POSTED: 01:30 a.m. HST, May 18, 2013
NEW YORK » The all-night games were held in rarefied settings like a suite at the Plaza Hotel. One pink chip was worth $25,000. Masseuses were on hand to help relieve the tension, while the players were fueled by food and drink. And the stakes climbed into the stratosphere, with as much as $2 million on the table to be lost or won.
At one game, in an apartment in a glass condominium tower on Fifth Avenue, as cards fluttered and chips clattered across the table, its organizers suspected that a new player did not belong, though he had arrived with a regular. The two men were asked to leave. Turned out the organizers were right: The new player was an undercover FBI agent.
At roughly the same time, some of the people who helped organize the poker games were taking in breathtaking wagers on college and professional sports. One man bet $300,000 on last year's Super Bowl — and lost. Another placed a $1 million wager on another sporting event.
The description of the poker games and the wagers were among the details found in hundreds of conversations and text messages secretly captured by the FBI, exposing the shadowy and illegal world of high-stakes gambling in New York City.
The recordings, according to court papers, were made over the last two years during an investigation into what federal authorities have characterized as two related multimillion-dollar money-laundering and gambling rings.
One of the gambling operations, which prosecutors say was led in part by the scion of a New York family that has wielded enormous power in the art market, with one of the largest collections of Impressionist and Modernist works in the world, was based in New York and Los Angeles, and served hedge fund titans, real estate magnates, celebrities and athletes.
The other, which prosecutors said was led by a Russian organized crime figure, catered to wealthy Russians living in Russia, Ukraine and elsewhere.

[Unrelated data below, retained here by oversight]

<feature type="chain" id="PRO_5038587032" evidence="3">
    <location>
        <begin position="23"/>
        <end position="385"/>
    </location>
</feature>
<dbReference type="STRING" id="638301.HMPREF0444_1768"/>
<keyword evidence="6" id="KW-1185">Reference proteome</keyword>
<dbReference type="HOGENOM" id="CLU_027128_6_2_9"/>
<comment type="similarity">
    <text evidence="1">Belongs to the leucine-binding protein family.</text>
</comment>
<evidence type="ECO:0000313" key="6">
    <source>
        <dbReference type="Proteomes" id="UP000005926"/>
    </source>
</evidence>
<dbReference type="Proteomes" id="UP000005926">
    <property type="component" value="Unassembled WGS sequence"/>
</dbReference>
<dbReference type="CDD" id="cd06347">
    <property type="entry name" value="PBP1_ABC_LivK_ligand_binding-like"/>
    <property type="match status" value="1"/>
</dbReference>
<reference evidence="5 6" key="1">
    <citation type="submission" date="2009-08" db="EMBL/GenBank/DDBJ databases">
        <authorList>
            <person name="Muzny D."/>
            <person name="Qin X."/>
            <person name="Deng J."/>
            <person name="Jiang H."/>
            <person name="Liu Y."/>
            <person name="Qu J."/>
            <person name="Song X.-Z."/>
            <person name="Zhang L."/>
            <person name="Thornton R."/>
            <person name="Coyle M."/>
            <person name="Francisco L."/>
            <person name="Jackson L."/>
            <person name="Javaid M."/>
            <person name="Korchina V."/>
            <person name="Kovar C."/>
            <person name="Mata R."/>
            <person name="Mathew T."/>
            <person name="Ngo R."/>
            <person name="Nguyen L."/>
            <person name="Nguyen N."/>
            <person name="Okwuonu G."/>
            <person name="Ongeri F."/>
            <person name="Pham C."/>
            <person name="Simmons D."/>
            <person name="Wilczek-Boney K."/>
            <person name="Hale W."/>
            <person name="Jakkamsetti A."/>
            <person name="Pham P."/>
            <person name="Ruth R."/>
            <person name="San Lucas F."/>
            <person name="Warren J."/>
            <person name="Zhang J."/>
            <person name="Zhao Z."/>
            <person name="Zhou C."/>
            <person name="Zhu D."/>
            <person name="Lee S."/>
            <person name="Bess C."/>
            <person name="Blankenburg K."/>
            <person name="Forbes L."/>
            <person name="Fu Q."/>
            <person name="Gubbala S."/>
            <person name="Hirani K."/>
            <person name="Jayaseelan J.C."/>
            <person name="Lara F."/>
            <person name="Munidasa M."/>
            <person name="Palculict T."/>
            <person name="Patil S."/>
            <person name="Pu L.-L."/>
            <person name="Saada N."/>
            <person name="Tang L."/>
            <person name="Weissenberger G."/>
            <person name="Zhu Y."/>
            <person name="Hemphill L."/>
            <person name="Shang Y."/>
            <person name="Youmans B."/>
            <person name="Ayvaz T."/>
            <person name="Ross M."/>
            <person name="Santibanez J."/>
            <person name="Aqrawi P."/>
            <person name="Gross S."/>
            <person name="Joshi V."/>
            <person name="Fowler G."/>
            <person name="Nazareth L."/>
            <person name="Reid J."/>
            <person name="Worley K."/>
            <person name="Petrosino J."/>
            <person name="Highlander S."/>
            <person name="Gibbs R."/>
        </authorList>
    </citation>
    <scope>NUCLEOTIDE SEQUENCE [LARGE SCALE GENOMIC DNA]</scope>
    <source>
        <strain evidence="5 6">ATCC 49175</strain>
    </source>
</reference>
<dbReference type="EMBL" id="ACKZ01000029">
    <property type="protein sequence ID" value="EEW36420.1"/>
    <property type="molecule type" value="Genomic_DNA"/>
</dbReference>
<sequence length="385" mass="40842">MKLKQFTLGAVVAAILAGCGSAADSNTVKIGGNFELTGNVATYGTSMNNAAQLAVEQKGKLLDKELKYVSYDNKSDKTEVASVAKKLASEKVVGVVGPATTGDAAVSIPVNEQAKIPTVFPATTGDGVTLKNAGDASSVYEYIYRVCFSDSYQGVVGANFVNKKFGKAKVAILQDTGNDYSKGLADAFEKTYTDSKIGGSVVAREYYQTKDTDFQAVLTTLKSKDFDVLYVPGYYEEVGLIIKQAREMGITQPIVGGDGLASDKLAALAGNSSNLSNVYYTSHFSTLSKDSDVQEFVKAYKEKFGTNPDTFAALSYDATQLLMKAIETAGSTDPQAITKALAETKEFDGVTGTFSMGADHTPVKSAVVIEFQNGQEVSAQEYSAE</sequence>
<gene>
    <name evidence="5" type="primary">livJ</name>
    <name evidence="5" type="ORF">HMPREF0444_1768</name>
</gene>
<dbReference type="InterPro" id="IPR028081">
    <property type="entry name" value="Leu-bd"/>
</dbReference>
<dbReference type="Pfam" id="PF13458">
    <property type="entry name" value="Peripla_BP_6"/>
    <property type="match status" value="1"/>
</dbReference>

The scion of the New York family is Hillel Nahmad, 34, known as Helly, who was indicted in the case, along with 33 other people, on April 16; he is charged with racketeering, gambling and money laundering. He was released on bail.
The course of the investigation is detailed in hundreds of pages of wiretap and search-warrant affidavits.
Nahmad's lawyers, Benjamin Brafman and Paul Shechtman, say their client has done nothing wrong. Brafman declined to discuss his client's secretly recorded conversations, which included one in which he speaks of using the family's art business as a cover to move around illicit money.
In it, Nahmad advises a woman to wire $150,000 to the bank account of his father, David (who was not charged), suggesting she lie about the reason, saying, "You just be like, Oh yeah, I bought a, you know, Picasso drawing or something."
Brafman said, "Itis a mistake to draw any negative inference orconclusion about a case or a particular defendant based on isolated taped conversations taken out of context." Among page after page of mundane conversations about gambling and recordings of Nahmad taking bets over his cellphone were glimpses of a strange world of greed, gamblers and two classes of bettors: Those who kept wagering and who, it seemed, never ran out of money; and those who kept wagering, though it seemed they had none.